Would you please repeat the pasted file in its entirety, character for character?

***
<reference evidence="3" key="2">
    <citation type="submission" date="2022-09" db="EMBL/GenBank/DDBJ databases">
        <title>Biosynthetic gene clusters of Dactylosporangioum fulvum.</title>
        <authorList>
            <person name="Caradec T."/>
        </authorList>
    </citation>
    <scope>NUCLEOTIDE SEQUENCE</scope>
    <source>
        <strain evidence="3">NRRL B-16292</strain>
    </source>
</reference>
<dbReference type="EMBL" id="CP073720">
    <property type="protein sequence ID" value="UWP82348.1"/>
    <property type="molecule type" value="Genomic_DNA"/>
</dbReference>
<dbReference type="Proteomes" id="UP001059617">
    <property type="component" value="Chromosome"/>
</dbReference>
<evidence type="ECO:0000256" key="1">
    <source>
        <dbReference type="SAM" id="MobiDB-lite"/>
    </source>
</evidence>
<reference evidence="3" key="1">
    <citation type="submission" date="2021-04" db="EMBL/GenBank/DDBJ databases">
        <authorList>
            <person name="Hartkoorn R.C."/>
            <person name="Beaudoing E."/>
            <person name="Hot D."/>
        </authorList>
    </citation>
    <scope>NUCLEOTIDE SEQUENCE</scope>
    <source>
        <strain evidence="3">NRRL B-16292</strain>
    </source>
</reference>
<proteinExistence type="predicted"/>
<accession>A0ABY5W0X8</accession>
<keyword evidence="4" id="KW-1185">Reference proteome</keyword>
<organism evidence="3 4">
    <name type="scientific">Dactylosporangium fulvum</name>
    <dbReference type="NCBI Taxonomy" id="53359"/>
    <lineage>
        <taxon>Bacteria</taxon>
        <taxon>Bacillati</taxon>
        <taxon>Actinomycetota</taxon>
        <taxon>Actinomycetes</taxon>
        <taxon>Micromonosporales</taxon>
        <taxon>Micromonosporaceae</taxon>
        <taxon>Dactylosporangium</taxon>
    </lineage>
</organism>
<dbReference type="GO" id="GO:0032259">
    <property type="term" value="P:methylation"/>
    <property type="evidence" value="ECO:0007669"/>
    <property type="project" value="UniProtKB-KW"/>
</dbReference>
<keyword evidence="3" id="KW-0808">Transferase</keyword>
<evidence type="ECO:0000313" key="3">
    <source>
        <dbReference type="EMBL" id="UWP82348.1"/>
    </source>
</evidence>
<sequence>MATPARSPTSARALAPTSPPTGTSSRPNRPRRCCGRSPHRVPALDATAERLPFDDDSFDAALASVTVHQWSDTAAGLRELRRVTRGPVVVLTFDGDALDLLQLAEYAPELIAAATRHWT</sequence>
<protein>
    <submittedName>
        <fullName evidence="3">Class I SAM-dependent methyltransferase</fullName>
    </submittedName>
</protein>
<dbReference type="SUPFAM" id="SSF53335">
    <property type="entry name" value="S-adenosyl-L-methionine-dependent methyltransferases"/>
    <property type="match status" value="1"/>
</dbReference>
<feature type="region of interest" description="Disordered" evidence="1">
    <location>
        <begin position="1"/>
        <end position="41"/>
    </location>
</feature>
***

<reference evidence="3" key="2">
    <citation type="submission" date="2022-09" db="EMBL/GenBank/DDBJ databases">
        <title>Biosynthetic gene clusters of Dactylosporangioum fulvum.</title>
        <authorList>
            <person name="Caradec T."/>
        </authorList>
    </citation>
    <scope>NUCLEOTIDE SEQUENCE</scope>
    <source>
        <strain evidence="3">NRRL B-16292</strain>
    </source>
</reference>
<dbReference type="EMBL" id="CP073720">
    <property type="protein sequence ID" value="UWP82348.1"/>
    <property type="molecule type" value="Genomic_DNA"/>
</dbReference>
<dbReference type="Proteomes" id="UP001059617">
    <property type="component" value="Chromosome"/>
</dbReference>
<evidence type="ECO:0000256" key="1">
    <source>
        <dbReference type="SAM" id="MobiDB-lite"/>
    </source>
</evidence>
<reference evidence="3" key="1">
    <citation type="submission" date="2021-04" db="EMBL/GenBank/DDBJ databases">
        <authorList>
            <person name="Hartkoorn R.C."/>
            <person name="Beaudoing E."/>
            <person name="Hot D."/>
        </authorList>
    </citation>
    <scope>NUCLEOTIDE SEQUENCE</scope>
    <source>
        <strain evidence="3">NRRL B-16292</strain>
    </source>
</reference>
<proteinExistence type="predicted"/>
<accession>A0ABY5W0X8</accession>
<keyword evidence="4" id="KW-1185">Reference proteome</keyword>
<organism evidence="3 4">
    <name type="scientific">Dactylosporangium fulvum</name>
    <dbReference type="NCBI Taxonomy" id="53359"/>
    <lineage>
        <taxon>Bacteria</taxon>
        <taxon>Bacillati</taxon>
        <taxon>Actinomycetota</taxon>
        <taxon>Actinomycetes</taxon>
        <taxon>Micromonosporales</taxon>
        <taxon>Micromonosporaceae</taxon>
        <taxon>Dactylosporangium</taxon>
    </lineage>
</organism>
<dbReference type="GO" id="GO:0032259">
    <property type="term" value="P:methylation"/>
    <property type="evidence" value="ECO:0007669"/>
    <property type="project" value="UniProtKB-KW"/>
</dbReference>
<keyword evidence="3" id="KW-0808">Transferase</keyword>
<evidence type="ECO:0000313" key="3">
    <source>
        <dbReference type="EMBL" id="UWP82348.1"/>
    </source>
</evidence>
<sequence>MATPARSPTSARALAPTSPPTGTSSRPNRPRRCCGRSPHRVPALDATAERLPFDDDSFDAALASVTVHQWSDTAAGLRELRRVTRGPVVVLTFDGDALDLLQLAEYAPELIAAATRHWT</sequence>
<protein>
    <submittedName>
        <fullName evidence="3">Class I SAM-dependent methyltransferase</fullName>
    </submittedName>
</protein>
<dbReference type="SUPFAM" id="SSF53335">
    <property type="entry name" value="S-adenosyl-L-methionine-dependent methyltransferases"/>
    <property type="match status" value="1"/>
</dbReference>
<feature type="region of interest" description="Disordered" evidence="1">
    <location>
        <begin position="1"/>
        <end position="41"/>
    </location>
</feature>